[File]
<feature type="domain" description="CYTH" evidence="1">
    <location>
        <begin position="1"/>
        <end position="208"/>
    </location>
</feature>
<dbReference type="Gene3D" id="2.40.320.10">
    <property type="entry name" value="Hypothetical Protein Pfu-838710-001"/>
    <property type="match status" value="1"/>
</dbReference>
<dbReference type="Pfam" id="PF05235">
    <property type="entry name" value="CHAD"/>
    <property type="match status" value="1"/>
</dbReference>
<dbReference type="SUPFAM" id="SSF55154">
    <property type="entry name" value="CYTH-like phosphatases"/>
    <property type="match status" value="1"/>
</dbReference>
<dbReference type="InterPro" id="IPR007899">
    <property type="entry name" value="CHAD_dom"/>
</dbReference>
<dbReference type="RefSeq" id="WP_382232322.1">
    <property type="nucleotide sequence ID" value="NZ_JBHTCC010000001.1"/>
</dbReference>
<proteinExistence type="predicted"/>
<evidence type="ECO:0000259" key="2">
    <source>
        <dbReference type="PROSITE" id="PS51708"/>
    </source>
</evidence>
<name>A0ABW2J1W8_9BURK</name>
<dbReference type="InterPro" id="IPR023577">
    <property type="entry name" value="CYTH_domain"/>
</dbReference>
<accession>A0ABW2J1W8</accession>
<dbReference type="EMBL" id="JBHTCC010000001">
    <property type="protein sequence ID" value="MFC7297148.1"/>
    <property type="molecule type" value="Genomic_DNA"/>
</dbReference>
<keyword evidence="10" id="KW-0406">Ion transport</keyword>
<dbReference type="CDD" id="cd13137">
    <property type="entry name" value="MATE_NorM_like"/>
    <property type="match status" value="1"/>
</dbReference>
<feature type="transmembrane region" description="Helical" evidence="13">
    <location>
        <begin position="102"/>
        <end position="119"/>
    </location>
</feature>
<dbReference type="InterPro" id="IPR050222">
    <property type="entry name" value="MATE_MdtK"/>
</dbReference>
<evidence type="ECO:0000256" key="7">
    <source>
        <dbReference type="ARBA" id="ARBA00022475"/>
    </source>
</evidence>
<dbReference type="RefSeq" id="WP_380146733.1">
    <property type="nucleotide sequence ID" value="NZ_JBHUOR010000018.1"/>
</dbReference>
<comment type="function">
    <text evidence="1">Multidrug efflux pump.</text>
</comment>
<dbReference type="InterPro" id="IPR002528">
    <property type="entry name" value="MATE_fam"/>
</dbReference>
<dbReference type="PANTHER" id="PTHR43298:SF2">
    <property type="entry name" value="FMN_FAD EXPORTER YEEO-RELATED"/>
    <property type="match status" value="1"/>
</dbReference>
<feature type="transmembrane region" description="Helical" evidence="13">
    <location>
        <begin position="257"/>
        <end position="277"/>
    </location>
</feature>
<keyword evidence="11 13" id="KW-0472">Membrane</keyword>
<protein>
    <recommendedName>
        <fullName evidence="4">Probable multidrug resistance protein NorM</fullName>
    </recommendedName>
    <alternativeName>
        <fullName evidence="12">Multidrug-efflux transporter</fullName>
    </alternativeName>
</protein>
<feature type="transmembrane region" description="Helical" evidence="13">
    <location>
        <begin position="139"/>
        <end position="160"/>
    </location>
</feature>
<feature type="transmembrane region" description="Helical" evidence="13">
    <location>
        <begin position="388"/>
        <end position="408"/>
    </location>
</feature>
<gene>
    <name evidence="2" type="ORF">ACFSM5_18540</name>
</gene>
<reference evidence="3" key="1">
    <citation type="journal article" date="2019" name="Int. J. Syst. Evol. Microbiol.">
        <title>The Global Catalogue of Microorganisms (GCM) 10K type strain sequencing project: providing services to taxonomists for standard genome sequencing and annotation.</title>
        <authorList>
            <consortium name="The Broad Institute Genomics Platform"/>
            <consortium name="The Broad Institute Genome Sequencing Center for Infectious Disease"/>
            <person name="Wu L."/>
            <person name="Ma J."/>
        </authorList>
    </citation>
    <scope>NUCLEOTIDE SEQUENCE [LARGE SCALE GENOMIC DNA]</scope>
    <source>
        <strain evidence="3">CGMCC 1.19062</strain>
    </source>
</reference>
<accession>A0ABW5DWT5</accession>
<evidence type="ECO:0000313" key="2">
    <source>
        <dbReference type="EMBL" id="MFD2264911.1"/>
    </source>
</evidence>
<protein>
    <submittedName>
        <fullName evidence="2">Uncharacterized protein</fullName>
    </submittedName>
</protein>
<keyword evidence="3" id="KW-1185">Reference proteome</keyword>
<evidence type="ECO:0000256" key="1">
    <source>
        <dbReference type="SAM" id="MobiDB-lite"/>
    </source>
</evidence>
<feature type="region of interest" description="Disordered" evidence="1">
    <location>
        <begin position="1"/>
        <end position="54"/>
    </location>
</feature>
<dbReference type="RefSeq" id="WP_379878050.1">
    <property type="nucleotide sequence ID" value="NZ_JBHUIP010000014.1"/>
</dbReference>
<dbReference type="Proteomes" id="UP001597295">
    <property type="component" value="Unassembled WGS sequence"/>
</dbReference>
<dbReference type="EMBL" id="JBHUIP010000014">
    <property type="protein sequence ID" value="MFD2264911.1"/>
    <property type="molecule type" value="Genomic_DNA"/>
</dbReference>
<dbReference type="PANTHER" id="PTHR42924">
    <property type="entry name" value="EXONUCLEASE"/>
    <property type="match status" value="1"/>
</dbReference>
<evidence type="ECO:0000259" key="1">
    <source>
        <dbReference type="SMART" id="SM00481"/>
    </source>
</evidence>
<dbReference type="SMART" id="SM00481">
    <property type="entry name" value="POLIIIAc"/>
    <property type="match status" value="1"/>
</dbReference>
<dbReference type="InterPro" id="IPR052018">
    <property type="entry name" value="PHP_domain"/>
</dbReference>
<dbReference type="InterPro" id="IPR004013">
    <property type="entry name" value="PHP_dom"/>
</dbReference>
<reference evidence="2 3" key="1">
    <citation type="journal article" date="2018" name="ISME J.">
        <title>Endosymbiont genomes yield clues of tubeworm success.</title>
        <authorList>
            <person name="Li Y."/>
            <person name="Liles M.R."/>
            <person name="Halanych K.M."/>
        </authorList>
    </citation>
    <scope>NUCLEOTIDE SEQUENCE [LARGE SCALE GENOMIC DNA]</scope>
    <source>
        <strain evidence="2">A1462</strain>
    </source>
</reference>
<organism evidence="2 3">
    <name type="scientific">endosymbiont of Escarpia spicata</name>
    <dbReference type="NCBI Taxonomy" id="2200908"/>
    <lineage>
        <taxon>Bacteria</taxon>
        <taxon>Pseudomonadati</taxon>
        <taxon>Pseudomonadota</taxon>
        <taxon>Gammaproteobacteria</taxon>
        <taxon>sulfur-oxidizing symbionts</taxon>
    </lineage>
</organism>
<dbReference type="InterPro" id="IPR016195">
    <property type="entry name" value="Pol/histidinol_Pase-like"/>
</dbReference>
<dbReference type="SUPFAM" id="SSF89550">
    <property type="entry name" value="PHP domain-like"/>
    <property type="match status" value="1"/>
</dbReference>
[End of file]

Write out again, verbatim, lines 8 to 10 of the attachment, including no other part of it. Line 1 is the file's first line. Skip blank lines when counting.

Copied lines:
    <property type="entry name" value="Hypothetical Protein Pfu-838710-001"/>
    <property type="match status" value="1"/>
</dbReference>